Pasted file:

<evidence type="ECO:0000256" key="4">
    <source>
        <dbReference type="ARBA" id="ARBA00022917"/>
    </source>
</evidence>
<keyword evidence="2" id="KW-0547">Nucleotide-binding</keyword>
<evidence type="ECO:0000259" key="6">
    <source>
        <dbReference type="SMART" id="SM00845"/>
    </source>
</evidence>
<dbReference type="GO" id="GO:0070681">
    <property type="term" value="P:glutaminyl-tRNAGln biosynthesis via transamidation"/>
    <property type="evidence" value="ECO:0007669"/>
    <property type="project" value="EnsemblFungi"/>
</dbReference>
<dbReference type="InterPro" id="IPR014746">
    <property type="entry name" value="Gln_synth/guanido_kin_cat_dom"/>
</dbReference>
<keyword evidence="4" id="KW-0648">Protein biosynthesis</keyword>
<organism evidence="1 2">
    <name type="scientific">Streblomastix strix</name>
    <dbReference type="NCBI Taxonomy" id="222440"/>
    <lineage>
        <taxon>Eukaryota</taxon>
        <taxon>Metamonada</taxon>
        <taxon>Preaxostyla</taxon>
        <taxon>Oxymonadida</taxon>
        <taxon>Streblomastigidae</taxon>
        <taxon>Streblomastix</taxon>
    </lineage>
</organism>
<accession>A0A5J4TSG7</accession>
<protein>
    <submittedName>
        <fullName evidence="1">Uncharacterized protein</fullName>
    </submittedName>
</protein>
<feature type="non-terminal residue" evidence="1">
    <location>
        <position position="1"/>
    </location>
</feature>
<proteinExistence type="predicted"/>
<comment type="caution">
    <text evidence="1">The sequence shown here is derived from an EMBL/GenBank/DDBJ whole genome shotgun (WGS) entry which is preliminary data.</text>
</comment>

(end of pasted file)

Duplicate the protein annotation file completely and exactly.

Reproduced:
<evidence type="ECO:0000256" key="4">
    <source>
        <dbReference type="ARBA" id="ARBA00022917"/>
    </source>
</evidence>
<keyword evidence="2" id="KW-0547">Nucleotide-binding</keyword>
<evidence type="ECO:0000259" key="6">
    <source>
        <dbReference type="SMART" id="SM00845"/>
    </source>
</evidence>
<dbReference type="GO" id="GO:0070681">
    <property type="term" value="P:glutaminyl-tRNAGln biosynthesis via transamidation"/>
    <property type="evidence" value="ECO:0007669"/>
    <property type="project" value="EnsemblFungi"/>
</dbReference>
<dbReference type="InterPro" id="IPR014746">
    <property type="entry name" value="Gln_synth/guanido_kin_cat_dom"/>
</dbReference>
<keyword evidence="4" id="KW-0648">Protein biosynthesis</keyword>
<organism evidence="1 2">
    <name type="scientific">Streblomastix strix</name>
    <dbReference type="NCBI Taxonomy" id="222440"/>
    <lineage>
        <taxon>Eukaryota</taxon>
        <taxon>Metamonada</taxon>
        <taxon>Preaxostyla</taxon>
        <taxon>Oxymonadida</taxon>
        <taxon>Streblomastigidae</taxon>
        <taxon>Streblomastix</taxon>
    </lineage>
</organism>
<accession>A0A5J4TSG7</accession>
<protein>
    <submittedName>
        <fullName evidence="1">Uncharacterized protein</fullName>
    </submittedName>
</protein>
<feature type="non-terminal residue" evidence="1">
    <location>
        <position position="1"/>
    </location>
</feature>
<proteinExistence type="predicted"/>
<comment type="caution">
    <text evidence="1">The sequence shown here is derived from an EMBL/GenBank/DDBJ whole genome shotgun (WGS) entry which is preliminary data.</text>
</comment>